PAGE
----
PHP 8.3: Let’s discuss the new features!

The PHP project publishes a new major or minor version of PHP at the end of each year. The authors announce a feature freeze around six months before the release; in the meantime, there's a flurry of activity as developers lobby for adoption of language modifications with every new release.

PHP 8.3 is releasing its new features on November 23 of this year. Like every time, they have included some amazing additions this time as well. Along with that, they are repudiating some of the vestiges from previous versions too.

We have compiled all that you need to know about these features in this article. So, read along!

Table Of Contents:-

PHP 8.3 New Additions

Let’s look at the new additions that have come in this year,

1. Typed class constants

PHP 8.3 introduces a new type declaration for class constants. This ensures type compatibility when child classes and interface implementations override them. From now, you can declare the type after const keyword.

class Test {
    const string TEST_CONSTANT = 'test';

Class constants support standard PHP standalone types, nullable types, union types, intersection types, and DNF types. But the following declarations are not allowed and tehy would return fatal error.

class Test {
    const void FOO = 'test';
    const never FOO = 'test';
    const callable FOO = 'test';
Fatal error: Class constant Test::FOO cannot have type void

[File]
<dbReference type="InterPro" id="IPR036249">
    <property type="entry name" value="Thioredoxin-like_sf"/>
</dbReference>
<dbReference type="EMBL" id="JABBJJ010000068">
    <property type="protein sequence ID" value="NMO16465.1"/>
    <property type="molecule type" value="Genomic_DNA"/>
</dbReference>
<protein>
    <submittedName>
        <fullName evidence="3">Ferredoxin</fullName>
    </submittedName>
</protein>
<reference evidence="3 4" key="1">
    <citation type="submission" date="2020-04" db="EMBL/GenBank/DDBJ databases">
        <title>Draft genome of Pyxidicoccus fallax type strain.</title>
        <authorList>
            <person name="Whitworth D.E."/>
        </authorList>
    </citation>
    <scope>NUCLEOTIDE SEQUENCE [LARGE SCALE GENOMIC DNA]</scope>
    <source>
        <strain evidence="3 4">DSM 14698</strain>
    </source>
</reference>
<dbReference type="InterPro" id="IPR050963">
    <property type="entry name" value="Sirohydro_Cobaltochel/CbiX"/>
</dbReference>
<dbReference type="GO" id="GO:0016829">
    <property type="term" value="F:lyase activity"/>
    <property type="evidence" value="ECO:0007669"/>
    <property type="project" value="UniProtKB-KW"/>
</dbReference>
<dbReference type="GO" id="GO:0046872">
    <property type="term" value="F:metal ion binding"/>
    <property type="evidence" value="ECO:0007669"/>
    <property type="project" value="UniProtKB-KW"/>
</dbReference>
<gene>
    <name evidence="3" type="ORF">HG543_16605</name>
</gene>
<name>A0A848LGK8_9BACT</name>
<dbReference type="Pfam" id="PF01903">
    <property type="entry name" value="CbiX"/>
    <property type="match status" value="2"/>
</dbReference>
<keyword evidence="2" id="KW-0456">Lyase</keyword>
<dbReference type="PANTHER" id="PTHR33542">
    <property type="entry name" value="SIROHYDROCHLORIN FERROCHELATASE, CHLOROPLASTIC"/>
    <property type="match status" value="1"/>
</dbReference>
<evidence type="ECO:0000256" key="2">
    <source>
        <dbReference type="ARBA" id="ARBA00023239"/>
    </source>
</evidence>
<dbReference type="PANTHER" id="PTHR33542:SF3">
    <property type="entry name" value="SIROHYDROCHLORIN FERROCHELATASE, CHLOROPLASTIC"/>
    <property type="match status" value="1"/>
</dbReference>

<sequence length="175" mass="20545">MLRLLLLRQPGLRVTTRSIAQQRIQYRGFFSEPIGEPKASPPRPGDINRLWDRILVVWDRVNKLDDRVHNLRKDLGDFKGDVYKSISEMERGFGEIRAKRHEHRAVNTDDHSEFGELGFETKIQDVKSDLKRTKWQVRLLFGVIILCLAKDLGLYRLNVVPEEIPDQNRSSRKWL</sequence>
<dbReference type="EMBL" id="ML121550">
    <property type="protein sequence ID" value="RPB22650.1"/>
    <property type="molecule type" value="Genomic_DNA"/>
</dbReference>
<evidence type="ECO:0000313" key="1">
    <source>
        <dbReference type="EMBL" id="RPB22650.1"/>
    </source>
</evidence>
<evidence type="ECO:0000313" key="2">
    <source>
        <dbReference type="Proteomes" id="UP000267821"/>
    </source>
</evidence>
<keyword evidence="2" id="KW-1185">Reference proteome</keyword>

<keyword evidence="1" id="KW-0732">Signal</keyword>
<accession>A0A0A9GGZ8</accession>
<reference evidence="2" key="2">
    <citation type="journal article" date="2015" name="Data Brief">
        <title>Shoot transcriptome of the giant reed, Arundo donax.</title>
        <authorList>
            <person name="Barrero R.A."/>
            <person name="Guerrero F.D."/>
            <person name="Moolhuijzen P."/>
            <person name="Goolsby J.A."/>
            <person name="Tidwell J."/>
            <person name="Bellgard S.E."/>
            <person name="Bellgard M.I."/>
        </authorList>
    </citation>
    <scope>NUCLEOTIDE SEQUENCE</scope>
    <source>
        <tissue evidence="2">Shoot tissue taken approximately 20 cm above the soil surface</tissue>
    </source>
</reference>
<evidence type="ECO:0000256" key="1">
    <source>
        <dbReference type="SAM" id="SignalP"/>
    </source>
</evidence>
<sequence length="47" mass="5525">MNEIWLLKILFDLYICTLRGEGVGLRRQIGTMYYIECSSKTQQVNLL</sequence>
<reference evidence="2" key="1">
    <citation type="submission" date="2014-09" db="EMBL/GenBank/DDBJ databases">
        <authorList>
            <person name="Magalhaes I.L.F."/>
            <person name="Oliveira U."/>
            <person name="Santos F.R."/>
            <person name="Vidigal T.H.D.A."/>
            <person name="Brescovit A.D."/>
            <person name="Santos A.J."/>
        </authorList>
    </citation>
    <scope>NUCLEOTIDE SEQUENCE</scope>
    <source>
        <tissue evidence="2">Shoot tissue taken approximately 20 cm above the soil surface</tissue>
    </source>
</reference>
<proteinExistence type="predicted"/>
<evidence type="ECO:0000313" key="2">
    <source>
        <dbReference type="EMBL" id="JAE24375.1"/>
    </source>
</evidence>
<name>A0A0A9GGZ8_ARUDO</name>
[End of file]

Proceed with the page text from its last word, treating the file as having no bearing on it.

Fatal error: Class constant Test::FOO cannot have type never
Fatal error: Class constant Test::FOO cannot have type callable

Further, you must remember that is a parent class declares a constant type, all the subclasses within it also must declare the same type .i.e., they cannot work without declaring any type.

class ParentClass {
    public const VALUE = 'MyValue';

class ChildClass extends ParentClass {
    public const VALUE = 'MyValue';
Fatal error: Type of ChildClass::VALUE must be compatible with ParentClass::VALUE of type string|int

2. json_validate() function

Prior to PHP 8.3, the only way to determine if a given string is a valid JSON string was to attempt to decode it, and see if any errors were emitted. The new json_validate function uses the same underlying JSON parser PHP uses, but consumes less memory and processing as json_decode only analyzes the string without constructing any decoded value.